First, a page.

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Oh yes....I would definitely get the respite care, but I would also look into his care down the road. You may need considerable help if he is much larger than you. Sometimes dementia patients can be combative and refuse meds, baths, etc. They will become incontinent and may try to leave the house. I would make some plans for how to handle those things as if you are not strong enough, you could get injured.

Maybe you could video tape what you are dealing with and send it to them so they can see firsthand. Unless you are in the environment around the clock, you might not get it.
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Wow, this is my first visit to this site, and already I feel better. Thanks so much for the responses. My dad lived across the country and I brought him to Ontario to live with me because of his dementia. He was diagnosed in May, 2015 with mid-stage alzheimers, and with remarkably poor memory and remarkably fast decline. I have his POA and I have read about progression, behavioural issues, etc., but certainly have much to learn. This respite care issue has been discussed with my siblings and other family, but we have been reluctant to move forward because my dad will fight it. And its hard for family members who live across the country to understand the 24/7 care and the burn-out. Hmmm, I think its time to arrange respite care anyway...
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This is a good site to come for support, ideas and venting. I think you will see quite a few caregivers who have challenges like yours. What's great about this place is that others can offer you tips from their experience and provide you with places you can go for information.

Are you your father's Durable Power of Attorney and Healthcare POA? Has he been diagnosed with Alzheimers and just doesn't remember it? I would check with an Elder Law attorney if you don't already have one to see what measures you need to act on his behalf.

It's such a huge challenge to care for a dementia patient. You say your dad is in the midstage. I think I might consider getting someone to stay with him anytime you have to leave the house, since a lot could happen in a couple of hours. Is there a way to do that? Sometimes dementia patients also just walk out and get lost. I'd address that concern too, if you haven't already.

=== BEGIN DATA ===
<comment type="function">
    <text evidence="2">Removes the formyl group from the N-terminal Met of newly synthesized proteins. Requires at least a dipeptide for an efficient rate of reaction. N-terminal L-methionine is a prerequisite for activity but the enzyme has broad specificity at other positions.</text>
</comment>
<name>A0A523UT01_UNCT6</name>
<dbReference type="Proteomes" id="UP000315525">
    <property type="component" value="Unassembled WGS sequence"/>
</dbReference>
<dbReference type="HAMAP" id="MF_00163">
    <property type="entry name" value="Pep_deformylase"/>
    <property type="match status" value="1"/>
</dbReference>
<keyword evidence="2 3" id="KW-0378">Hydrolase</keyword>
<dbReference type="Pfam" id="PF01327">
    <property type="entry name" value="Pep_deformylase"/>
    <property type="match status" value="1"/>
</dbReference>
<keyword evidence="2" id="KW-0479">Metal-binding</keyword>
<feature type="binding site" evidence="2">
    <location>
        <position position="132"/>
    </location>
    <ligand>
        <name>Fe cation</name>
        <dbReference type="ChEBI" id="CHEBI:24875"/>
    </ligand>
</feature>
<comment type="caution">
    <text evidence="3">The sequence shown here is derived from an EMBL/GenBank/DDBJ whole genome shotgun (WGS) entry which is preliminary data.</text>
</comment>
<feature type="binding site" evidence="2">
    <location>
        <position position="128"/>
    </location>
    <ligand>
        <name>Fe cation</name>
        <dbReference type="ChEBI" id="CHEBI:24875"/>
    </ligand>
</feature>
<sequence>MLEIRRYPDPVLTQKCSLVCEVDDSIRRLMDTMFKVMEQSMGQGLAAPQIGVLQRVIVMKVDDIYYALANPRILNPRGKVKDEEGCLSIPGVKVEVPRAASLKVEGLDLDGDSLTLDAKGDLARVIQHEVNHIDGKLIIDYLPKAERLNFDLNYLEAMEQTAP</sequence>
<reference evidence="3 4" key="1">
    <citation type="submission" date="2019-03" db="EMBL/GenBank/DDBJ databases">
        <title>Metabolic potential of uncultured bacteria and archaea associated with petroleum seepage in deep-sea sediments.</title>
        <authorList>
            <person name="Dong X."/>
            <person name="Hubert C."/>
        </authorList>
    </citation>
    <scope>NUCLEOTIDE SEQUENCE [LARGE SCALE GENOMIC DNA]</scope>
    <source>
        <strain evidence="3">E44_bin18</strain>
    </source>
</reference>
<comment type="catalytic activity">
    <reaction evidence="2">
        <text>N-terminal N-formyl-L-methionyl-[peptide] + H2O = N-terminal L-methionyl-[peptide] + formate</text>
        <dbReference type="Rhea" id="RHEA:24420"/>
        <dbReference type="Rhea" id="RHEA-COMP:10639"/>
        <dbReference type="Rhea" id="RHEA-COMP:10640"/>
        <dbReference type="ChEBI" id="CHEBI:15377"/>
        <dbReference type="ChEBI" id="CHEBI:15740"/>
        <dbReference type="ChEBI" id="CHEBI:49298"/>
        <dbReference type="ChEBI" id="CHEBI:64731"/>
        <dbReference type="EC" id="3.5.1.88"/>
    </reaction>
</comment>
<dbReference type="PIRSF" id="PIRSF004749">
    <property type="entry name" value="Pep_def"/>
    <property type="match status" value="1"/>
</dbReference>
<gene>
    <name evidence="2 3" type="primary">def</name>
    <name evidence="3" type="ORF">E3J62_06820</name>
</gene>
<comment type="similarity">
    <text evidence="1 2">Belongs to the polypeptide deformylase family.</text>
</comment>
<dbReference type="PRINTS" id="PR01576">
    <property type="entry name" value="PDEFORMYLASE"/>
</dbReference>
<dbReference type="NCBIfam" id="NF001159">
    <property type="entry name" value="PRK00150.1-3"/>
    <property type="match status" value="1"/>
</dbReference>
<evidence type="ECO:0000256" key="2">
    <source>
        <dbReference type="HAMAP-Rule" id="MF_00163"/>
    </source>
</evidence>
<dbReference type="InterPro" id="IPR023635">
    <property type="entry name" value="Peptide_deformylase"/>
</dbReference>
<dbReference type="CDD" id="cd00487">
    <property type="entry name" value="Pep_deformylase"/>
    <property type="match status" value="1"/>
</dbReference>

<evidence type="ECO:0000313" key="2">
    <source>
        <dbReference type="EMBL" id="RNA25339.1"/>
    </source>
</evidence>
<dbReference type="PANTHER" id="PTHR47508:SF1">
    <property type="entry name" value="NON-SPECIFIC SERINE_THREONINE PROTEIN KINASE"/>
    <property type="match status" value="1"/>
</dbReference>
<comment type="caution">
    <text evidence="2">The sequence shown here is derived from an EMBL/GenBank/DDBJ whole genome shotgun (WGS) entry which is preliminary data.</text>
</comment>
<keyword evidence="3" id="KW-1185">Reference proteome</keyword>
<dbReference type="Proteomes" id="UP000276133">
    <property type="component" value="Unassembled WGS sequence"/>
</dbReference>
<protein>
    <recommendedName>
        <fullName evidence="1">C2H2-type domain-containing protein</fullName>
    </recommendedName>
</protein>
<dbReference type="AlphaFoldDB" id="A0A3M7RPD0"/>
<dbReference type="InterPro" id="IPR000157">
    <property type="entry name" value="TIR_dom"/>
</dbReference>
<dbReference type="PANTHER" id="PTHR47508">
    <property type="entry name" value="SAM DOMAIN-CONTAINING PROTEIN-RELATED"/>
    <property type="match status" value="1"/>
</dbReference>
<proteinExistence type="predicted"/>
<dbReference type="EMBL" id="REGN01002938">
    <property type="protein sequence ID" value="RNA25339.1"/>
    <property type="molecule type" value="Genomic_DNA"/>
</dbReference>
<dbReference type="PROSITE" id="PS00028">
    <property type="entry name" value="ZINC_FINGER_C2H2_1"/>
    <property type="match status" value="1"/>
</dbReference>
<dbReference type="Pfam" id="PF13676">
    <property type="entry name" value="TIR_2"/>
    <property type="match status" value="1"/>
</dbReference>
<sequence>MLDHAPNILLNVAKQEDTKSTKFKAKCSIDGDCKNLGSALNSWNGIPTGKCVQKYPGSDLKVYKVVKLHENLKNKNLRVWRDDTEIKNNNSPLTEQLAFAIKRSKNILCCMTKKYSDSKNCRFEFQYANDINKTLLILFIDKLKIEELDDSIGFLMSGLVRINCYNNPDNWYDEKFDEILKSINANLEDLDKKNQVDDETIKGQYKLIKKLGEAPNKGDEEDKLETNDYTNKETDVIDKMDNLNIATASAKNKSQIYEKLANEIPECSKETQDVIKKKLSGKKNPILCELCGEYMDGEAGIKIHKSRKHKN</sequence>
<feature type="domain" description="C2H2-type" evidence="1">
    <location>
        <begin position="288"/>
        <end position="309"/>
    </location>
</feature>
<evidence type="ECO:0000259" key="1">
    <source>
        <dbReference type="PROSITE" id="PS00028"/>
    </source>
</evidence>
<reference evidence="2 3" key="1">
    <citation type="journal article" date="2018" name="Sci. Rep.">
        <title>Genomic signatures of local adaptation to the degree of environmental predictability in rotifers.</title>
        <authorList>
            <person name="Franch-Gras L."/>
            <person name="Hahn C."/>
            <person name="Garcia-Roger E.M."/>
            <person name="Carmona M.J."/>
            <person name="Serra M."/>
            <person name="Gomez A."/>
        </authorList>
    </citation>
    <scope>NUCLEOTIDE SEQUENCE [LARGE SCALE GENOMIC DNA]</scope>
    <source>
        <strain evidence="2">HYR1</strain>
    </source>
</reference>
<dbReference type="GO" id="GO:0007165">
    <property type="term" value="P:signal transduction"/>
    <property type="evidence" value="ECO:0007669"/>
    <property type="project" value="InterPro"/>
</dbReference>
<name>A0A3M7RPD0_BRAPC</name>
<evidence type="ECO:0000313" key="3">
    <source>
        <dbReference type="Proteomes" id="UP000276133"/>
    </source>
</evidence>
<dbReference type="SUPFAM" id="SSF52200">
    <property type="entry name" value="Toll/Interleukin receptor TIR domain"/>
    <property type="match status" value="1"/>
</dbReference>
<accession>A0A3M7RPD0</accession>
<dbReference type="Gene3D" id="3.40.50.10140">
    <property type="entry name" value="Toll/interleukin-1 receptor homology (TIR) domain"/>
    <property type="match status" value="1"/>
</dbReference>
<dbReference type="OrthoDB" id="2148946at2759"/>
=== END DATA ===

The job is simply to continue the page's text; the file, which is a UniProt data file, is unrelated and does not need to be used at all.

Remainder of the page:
Even if your dad protests, it's not really possible to leave his care up to him, since he needs protection and is not able to take care of that for himself anymore. His needs are likely to increase as his condition progresses. Have you read much about the progression of dementia and what you might expect regarding his symptoms and care? That might be beneficial.

Him being rude, resistant, and angry is quite common. Have you discussed his behavior with his doctor? Often medications can help with the anxiety and help the person feel more content. I'd definitely ask about that. Living with a person with dementia is very trying.

If you continue as his caretaker, getting respite care is crucial to your mental and physical care. I'd make the arrangements. Your father will just have to adjust. He is not in a position to use good judgment. If he were, then he would understand your needs.

I would read everything I could about one person being the around the clock caretaker for a male dementia patient. It's very challenging. I can't even imagine trying it, because it's a 24 hour job. Even if you get outside help a few days a week, you still have to be alert to his needs all night and all day. Maybe someone here who does that can chime in with their thoughts.
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You're going to have to be a bit foxy. My Dad is similar, maybe not quite as bad, but I've had to tell him the visiting nurse is an old girlfriend that stopped by. It's quite alright to fib a little to get things done. Do as much as you can get away with. But remember, reasoning with him and arguing will get you no where. There will come a time when you have to take action whether he likes it or not. You can't let his dementia and denial harm him and wreck you family.